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Cone Biopsy

Cone Biopsy - Symptoms

Cone Biopsy - How to prevent?

Cone Biopsy - Causes and Risk Factors

Cone Biopsy - Diagnosis

Cone Biopsy - Treatments

Cone Biopsy - Preparing for surgery

What Do I Need To Know Before The Procedure?

The procedure may be claimed up to a limit under the Medisave Scheme.

Your procedure cannot be performed during your period. Do call the GCC to postpone the procedure if this occurs.

Your doctor may prescribe antibiotics prior to the procedure.

If you have an IUCD - situ, this will be removed during the procedure. Do use alternative forms of contraception during this period.

For procedures at the Day Surgery or Main Operating Theaters:

  • Fasting may be required
  • A partner, friend or relative will need to accompany you on discharge from the hospital
  • Medical leave will generally be provided to enable you to rest and recover at home

What Can I Expect On The Day Of The Procedure?


Register at the GCC counter.

Your blood pressure and pulse will be checked by our nurses.

The doctor will then administer a local anaesthetic before performing the procedure, which may be viewed on a television screen beside your couch.

There may be mild discomfort during the procedure, which will last approximately 15 minutes.

After the procedure, you will be accompanied to another room to rest. Our nurses will monitor you for approximately 30 minutes before discharging you from the clinic.

Cone Biopsy

Register at the Day Surgery counter (Basement 1) or Women's Admissions (level 1) (if you require admission for the day).

An anaesthetist will discuss the type of pain relief available with you in the operating theatre.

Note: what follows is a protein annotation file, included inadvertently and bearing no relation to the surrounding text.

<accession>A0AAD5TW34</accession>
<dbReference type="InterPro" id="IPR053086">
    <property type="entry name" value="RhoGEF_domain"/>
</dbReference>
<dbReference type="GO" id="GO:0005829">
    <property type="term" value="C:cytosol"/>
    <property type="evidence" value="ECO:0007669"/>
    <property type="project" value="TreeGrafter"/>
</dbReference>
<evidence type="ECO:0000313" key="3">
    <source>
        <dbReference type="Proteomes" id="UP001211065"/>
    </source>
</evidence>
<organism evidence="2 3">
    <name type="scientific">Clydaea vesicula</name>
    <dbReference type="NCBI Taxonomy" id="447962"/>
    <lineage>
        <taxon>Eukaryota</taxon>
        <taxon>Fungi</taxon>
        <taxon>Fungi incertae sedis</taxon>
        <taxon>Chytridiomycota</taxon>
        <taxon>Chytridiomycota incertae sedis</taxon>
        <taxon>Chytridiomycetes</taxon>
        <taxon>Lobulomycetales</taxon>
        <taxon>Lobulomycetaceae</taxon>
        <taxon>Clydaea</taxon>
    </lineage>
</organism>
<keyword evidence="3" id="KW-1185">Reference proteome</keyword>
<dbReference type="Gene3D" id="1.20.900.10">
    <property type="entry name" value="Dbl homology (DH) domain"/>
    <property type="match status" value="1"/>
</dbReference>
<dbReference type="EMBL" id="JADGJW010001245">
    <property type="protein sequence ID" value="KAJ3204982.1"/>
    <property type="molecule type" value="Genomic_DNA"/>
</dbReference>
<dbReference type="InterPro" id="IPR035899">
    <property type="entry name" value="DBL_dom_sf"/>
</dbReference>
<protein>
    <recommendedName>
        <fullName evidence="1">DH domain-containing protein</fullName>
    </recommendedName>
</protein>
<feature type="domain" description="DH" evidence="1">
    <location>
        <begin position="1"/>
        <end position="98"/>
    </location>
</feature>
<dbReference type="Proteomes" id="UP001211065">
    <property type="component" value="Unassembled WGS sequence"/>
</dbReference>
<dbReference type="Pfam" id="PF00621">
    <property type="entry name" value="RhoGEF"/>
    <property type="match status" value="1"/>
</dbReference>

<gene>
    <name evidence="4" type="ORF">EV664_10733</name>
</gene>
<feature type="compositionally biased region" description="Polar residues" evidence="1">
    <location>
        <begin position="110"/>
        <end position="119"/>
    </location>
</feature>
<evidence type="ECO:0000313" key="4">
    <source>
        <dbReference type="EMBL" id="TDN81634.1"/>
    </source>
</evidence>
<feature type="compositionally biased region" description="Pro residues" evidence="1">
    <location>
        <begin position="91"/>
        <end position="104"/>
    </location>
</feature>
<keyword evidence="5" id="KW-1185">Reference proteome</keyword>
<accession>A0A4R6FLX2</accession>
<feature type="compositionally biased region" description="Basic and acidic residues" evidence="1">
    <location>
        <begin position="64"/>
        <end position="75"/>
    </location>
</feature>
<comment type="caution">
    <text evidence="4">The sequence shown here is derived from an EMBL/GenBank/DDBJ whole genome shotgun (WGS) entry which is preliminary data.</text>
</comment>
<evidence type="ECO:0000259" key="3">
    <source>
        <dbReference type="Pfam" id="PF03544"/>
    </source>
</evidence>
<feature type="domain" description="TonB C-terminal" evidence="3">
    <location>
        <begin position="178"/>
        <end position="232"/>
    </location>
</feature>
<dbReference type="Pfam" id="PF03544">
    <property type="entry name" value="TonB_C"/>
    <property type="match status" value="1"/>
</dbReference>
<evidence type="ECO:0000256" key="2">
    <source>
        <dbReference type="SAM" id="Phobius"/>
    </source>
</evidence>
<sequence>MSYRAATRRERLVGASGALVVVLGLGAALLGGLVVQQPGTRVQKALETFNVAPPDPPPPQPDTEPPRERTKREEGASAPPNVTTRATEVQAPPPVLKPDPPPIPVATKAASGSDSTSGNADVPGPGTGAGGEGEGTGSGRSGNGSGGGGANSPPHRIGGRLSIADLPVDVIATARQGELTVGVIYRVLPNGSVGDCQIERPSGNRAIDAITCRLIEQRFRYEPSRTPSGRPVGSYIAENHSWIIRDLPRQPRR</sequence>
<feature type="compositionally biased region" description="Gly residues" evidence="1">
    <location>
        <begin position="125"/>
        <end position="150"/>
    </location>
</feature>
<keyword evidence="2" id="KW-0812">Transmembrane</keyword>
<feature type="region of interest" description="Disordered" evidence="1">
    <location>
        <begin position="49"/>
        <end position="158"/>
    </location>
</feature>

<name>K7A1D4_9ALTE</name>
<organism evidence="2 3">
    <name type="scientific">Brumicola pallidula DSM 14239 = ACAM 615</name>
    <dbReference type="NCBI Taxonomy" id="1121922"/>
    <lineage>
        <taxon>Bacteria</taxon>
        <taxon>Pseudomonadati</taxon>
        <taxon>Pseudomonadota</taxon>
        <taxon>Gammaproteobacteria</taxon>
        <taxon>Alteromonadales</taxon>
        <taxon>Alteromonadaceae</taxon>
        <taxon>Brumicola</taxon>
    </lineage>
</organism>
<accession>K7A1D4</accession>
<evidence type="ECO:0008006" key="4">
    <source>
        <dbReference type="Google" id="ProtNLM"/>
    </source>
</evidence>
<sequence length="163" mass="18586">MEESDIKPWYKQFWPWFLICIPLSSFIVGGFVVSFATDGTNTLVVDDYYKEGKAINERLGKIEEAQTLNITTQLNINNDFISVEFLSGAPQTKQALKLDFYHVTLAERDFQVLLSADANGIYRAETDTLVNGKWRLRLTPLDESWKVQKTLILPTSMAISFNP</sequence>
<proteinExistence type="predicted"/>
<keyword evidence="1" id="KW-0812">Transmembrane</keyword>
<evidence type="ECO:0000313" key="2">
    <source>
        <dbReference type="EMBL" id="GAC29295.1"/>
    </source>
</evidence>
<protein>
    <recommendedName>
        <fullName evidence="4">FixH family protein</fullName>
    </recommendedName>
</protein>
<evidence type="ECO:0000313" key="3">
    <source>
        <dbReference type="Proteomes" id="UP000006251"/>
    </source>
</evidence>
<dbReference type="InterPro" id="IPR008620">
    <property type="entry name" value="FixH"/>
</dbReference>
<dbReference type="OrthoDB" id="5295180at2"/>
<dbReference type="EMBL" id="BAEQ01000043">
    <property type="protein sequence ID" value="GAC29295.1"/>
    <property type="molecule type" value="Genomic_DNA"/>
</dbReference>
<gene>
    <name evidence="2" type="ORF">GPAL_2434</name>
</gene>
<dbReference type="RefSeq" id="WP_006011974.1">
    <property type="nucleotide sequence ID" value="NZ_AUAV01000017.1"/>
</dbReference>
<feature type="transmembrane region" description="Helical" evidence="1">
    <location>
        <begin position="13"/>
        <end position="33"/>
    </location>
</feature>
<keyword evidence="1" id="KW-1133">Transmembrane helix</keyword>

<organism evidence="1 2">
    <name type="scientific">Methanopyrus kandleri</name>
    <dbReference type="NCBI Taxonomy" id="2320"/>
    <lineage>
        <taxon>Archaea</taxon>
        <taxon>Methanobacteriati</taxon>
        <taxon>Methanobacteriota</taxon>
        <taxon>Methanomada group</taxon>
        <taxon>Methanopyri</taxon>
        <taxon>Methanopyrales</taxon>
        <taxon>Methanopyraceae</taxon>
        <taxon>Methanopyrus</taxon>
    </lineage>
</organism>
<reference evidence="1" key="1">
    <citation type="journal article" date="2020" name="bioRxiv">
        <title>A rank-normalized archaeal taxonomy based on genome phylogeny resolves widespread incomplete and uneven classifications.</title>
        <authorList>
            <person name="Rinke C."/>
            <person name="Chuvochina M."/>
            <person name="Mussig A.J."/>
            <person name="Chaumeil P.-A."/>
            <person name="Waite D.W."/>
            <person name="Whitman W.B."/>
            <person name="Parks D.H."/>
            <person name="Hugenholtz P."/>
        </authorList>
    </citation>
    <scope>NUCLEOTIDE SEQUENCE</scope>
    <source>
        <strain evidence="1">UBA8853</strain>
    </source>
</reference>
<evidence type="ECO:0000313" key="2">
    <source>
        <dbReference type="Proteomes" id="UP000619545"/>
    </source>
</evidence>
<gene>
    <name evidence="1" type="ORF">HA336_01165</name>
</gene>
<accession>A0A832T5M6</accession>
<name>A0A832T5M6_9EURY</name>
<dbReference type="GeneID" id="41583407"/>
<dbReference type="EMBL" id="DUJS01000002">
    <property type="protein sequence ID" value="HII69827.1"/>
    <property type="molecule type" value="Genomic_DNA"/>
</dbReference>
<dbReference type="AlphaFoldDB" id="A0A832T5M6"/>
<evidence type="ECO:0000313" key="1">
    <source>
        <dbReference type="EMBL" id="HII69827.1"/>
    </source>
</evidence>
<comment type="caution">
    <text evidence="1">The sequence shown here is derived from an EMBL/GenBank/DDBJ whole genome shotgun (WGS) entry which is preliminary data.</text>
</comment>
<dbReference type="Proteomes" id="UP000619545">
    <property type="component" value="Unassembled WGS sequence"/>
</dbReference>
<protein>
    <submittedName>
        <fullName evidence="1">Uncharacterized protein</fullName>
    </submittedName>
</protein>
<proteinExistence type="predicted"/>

The procedure will last approximately 30 minutes.

You will then be monitored by our nurses at the recovery area prior to discharge from the Day Surgery centre or prior to transfer to the hospital wards if you have been admitted for the day. 

What Are The Risks Associated With A LEEP Cone Biopsy?

The procedures are relatively safe. However, as with all surgeries, complications may occur. These include bleeding, infection, and injury to surrounding tissues. In rare cases, narrowing or a weakening of the cervix may occur - both of which may cause complications during pregnancy.

Laser Treatment

What Do I Need To Know About Laser Surgery?

Laser surgery is a safe and effective method available for various gynaecological conditions of the vulva, vagina and cervix. The laser used is called a carbon dioxide (CO2) laser.

The laser produces a beam of intense light not visible to the eye. This beam is directed by the surgeon on the affected area as he views the area through an operating microscope. The laser beam instantly evaporates diseased cells while causing little or no damage to the surrounding healthy tissues. Healing is thus rapid following laser surgery. The procedure usually requires anaesthesia.

Cone Biopsy - Other Information

The information provided is not intended as medical advice. Terms of use. Information provided by SingHealth

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